Philip Hensher has defended the right to disapprove of his same-sex marriage. Photo: © BGARY DOAK/Alamy Stock Photo

Why we should call time on “cancel culture”—and hold on to our friends

I have a friend who thinks crystals will heal you, and another who’d like to bring back corporal punishment. Arguing with views like this isn't just good for you—it's the essence of civilisation
July 10, 2020

How different are your friends? If you had to assemble a kind of sports team of difference, who would be in it? I’m not talking about racial or sexual diversity here—although let’s make those differences our base. More specifically, do you know any monks or fund managers? Anyone who works in TV or in a factory? Does anyone you know go hunting? Do you know any hunt saboteurs?

My own friends include lawyers and bankers—hard to avoid in south-west London—but also communists and anarchists, from my time living in Spain and Latin America. I know scientists who demand evidence for every theory, but I also know a shaman who can recover lost fragments of your soul from the universe. Some of my friends own two houses; some rent rooms. One lives on a boat.

This seems important, because these are tribal times. Any hesitancy to celebrate the demolition of statues, or the faintest association with JK Rowling is enough to provoke not mere disagreement, but something more like excommunication—or in the new parlance “cancellation.” There’s a hankering for purity that rules out conversation, let alone friendship, with people who think differently.

And yet I have a friend who thinks crystals will heal you, and a friend who’d like to bring back corporal punishment. I know a wine merchant who sometimes calls women “girls” and a designer who thinks it’s more inclusive to call them “womxn.” Both terms infuriate me, but we still hang out. Recently an old friend talked me through her previous lives. I don’t believe in reincarnation, but I wasn’t offended—just a bit bored.

Probably the only thing all these people have in common is that they’re good company—otherwise they wouldn’t be friends. Not all of them are close, of course, and some of them I barely see from one year to the next. They’ve been gathered over many years, in childhood, at university, in workplaces, at the school gate. There’s nothing like having children at a large inner-city school to infuse your middle age with the lifeblood of new friendships.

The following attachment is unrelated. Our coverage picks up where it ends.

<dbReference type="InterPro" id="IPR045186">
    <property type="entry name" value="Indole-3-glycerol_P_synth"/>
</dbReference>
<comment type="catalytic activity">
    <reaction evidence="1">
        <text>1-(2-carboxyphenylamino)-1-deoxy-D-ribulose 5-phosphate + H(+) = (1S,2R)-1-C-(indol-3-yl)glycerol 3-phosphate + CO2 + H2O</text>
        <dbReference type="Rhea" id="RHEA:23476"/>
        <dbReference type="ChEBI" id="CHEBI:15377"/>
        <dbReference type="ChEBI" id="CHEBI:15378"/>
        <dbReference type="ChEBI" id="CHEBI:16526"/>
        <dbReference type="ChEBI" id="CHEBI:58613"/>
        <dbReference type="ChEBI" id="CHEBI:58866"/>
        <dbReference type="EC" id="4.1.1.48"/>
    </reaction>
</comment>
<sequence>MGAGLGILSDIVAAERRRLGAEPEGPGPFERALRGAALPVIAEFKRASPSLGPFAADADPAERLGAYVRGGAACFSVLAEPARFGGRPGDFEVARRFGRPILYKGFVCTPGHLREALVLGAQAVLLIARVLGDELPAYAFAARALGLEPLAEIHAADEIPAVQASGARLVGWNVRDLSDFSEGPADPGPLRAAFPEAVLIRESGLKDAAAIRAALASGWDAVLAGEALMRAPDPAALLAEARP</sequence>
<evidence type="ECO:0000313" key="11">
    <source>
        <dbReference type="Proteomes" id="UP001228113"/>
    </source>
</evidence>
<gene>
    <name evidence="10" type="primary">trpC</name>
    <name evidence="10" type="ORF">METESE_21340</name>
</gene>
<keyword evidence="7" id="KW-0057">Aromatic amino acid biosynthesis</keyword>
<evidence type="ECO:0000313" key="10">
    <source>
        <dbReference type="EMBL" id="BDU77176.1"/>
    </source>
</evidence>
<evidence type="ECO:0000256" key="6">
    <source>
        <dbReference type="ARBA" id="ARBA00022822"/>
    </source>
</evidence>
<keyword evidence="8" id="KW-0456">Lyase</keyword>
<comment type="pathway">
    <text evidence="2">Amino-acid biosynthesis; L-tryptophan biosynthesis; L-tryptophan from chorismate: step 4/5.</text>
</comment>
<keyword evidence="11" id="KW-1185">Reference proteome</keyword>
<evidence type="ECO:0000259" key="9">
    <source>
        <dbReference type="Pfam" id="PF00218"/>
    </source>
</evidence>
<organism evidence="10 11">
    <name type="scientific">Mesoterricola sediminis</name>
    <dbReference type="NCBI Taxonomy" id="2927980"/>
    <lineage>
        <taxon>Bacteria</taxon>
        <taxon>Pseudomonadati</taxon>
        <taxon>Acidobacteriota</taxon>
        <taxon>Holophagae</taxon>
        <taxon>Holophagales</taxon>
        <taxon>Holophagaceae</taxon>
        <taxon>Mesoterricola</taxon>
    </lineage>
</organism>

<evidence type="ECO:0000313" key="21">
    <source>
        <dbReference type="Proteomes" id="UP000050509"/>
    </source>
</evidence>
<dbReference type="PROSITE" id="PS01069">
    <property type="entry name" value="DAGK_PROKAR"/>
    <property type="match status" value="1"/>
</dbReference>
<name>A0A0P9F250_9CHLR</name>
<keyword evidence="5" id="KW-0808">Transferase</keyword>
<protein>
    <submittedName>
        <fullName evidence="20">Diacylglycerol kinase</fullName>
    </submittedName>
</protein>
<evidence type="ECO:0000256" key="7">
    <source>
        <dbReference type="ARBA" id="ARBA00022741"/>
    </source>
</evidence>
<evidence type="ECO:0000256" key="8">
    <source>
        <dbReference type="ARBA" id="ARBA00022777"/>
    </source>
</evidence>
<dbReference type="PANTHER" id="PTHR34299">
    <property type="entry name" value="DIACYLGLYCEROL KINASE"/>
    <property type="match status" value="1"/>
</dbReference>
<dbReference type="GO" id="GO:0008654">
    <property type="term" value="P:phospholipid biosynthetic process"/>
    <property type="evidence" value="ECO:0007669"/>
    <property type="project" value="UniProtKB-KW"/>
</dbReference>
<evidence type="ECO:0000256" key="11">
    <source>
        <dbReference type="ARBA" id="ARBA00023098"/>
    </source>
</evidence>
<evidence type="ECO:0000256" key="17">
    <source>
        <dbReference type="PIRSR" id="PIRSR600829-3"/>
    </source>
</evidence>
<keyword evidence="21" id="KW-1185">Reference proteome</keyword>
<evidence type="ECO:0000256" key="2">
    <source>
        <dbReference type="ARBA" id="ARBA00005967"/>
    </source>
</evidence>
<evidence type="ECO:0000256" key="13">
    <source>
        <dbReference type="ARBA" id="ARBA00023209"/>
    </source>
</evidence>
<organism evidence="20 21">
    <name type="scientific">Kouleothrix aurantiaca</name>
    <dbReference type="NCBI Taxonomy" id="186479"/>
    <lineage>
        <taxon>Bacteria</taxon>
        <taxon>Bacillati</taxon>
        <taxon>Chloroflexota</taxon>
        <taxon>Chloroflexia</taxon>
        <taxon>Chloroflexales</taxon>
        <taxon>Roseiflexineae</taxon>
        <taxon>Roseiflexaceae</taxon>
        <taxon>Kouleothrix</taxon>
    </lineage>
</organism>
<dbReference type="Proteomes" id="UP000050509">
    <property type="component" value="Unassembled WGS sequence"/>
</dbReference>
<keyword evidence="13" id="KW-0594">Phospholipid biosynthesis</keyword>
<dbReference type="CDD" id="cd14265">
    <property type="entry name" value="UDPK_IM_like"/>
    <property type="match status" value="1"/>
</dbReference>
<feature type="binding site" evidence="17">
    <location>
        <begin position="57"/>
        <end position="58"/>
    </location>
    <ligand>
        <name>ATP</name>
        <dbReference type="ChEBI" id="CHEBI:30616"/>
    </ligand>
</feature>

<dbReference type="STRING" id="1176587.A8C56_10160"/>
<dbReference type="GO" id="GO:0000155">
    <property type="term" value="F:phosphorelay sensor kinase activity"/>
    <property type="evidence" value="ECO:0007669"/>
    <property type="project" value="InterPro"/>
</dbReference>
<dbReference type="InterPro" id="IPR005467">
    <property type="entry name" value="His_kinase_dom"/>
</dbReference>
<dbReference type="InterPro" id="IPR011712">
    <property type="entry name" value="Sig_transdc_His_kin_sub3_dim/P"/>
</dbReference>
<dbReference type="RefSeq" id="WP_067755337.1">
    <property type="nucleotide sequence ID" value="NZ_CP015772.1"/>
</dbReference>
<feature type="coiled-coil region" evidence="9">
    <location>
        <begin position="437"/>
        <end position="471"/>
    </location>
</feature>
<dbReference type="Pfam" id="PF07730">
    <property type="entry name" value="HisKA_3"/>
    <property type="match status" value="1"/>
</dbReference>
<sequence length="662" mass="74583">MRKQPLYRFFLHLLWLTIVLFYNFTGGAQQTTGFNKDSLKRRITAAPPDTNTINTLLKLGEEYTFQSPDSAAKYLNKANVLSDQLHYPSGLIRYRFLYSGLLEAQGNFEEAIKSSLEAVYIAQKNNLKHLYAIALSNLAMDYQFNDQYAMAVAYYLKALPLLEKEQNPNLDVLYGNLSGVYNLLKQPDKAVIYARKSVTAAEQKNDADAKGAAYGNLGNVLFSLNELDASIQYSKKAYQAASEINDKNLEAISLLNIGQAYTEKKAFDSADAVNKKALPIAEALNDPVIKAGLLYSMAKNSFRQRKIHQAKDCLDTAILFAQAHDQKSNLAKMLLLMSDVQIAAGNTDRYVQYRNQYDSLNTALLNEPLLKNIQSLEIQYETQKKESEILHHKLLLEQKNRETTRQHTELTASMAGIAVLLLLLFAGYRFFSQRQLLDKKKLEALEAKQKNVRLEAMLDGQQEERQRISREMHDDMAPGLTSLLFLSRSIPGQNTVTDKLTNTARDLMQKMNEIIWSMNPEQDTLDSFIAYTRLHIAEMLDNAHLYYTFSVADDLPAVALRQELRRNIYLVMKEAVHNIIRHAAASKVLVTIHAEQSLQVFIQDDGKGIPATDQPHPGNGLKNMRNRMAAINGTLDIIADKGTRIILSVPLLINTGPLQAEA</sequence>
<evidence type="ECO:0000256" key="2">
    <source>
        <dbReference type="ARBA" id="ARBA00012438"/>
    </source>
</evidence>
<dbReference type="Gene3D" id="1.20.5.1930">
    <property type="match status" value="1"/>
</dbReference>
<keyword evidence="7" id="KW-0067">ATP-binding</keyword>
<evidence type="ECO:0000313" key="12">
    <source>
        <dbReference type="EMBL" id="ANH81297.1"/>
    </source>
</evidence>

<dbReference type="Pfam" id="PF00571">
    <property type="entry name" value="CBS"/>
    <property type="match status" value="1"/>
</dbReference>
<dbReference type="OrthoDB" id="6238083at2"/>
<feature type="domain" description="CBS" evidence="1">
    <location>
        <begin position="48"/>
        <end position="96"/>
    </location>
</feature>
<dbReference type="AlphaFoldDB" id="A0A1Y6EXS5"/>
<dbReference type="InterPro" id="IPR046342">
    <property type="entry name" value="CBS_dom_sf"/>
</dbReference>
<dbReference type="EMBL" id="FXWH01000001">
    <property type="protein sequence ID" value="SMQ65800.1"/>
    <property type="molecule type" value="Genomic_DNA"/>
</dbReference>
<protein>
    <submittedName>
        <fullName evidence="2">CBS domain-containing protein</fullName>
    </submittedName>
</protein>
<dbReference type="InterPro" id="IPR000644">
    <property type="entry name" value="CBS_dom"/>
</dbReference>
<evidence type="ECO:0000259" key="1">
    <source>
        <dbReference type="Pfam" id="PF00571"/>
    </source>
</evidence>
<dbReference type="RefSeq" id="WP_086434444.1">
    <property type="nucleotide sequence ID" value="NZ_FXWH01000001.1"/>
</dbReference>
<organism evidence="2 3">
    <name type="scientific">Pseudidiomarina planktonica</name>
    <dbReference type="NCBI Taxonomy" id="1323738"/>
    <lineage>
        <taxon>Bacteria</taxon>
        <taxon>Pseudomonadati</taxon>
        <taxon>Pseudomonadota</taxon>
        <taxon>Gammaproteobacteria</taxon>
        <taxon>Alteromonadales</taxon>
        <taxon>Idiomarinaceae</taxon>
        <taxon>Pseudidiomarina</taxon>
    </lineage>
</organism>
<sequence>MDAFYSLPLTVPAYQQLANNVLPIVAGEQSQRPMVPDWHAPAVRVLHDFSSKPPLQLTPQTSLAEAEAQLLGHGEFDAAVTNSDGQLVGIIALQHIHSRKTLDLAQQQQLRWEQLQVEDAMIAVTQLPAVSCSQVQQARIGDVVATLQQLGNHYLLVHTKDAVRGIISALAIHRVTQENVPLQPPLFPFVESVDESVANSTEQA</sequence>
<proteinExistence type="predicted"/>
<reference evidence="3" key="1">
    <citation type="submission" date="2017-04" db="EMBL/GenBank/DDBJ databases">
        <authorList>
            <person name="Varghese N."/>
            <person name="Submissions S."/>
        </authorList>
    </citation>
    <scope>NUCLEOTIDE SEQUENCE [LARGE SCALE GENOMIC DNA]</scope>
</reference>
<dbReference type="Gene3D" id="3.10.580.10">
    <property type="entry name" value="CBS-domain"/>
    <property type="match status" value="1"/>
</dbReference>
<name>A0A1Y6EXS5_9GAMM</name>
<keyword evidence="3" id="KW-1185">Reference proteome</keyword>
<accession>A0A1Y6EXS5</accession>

It was at the school gate that I acquired a Catholic friend who opposes abortion and a Ghanaian friend who thinks homosexuality is a sin. Gay sex is illegal in Ghana, so hers isn’t an unusual view. How, you may ask, can I sit down at the same table with these women? The simple answer is that it would be much worse not to sit down with them. A curated friendship list in which every member holds an approved set of views is not only stifling, it leaves you unable to understand people who don’t share them. Our convictions may be dearly held, but they can race towards paranoia and hatred if they don’t regularly come up against thoughtful opposition. One of the worst aspects of Brexit has been sitting in rooms with people who all think the same thing and keep shouting it louder, like a monolingual tourist on holiday. Where there’s a conversation, there’s a chance for progress. We mould each other’s ideas. Isn’t that the basis of a civilised society?

The writer Philip Hensher recently tweeted a video of his 2014 appearance on Newsnight, in which he charmingly defended journalist Melanie McDonagh’s right to disapprove of his marriage to another man; you could see her start to question her belief on the spot. Hensher doubted that such equanimity would be permissible in 2020s Britain.

I myself wasn’t sure where I stood on same-sex marriage when it was first proposed in 2011. I’m a vicar’s daughter, but my doubts owed more to pedantry than faith. It seemed to me that marriage had been instituted for men and women and that it was no better, and probably rather worse, an arrangement than civil partnerships (some gay people also thought this). Those doubts were dispelled because I knew several gay couples and saw how much the amendment meant to them. I now feel churlish for ever doubting its value. Friends changed my mind in a way that being attacked on Twitter wouldn’t have done. The virtual noise doesn’t enlighten anyone. It just makes you feel frightened and depressed.

Taking offence is nothing new, but the speed at which an outraged army can now be marshalled to support the offended person forces any dissenters to muster their own troops. We’re driven to pick sides, when perhaps the middle ground would have suited most of us best. I’m not always perfectly sure what my views are—isn’t that a good thing? For instance, I’m largely opposed to voluntary euthanasia or legalising cannabis—but we can talk about it. I’m prepared to change my mind.

Have I strenuously tried to change the mind of my pro-life friend, then, or my anti-gay one? No: a friendship is not a conversion project. People’s convictions reflect their culture, religion and upbringing and need to be handled with sensitivity. The fact that we are in each other’s lives is a start. Other kinds of conversation may—who knows—sway particular views down the road. My friends probably hope to sway my ideas, too. It’s a friendly battle. A soft diplomacy which—not to sound too lofty about it—creates the fabric of a progressive democracy, where cultural institutions are about free thought, not orthodoxies.

Lines do have to be drawn somewhere. If my friends began actively campaigning against gay rights, or women’s reproductive rights, our friendship would end. All the same, I hope that I would still see them and keep talking. I don’t want all my conversations to be with people who think like me.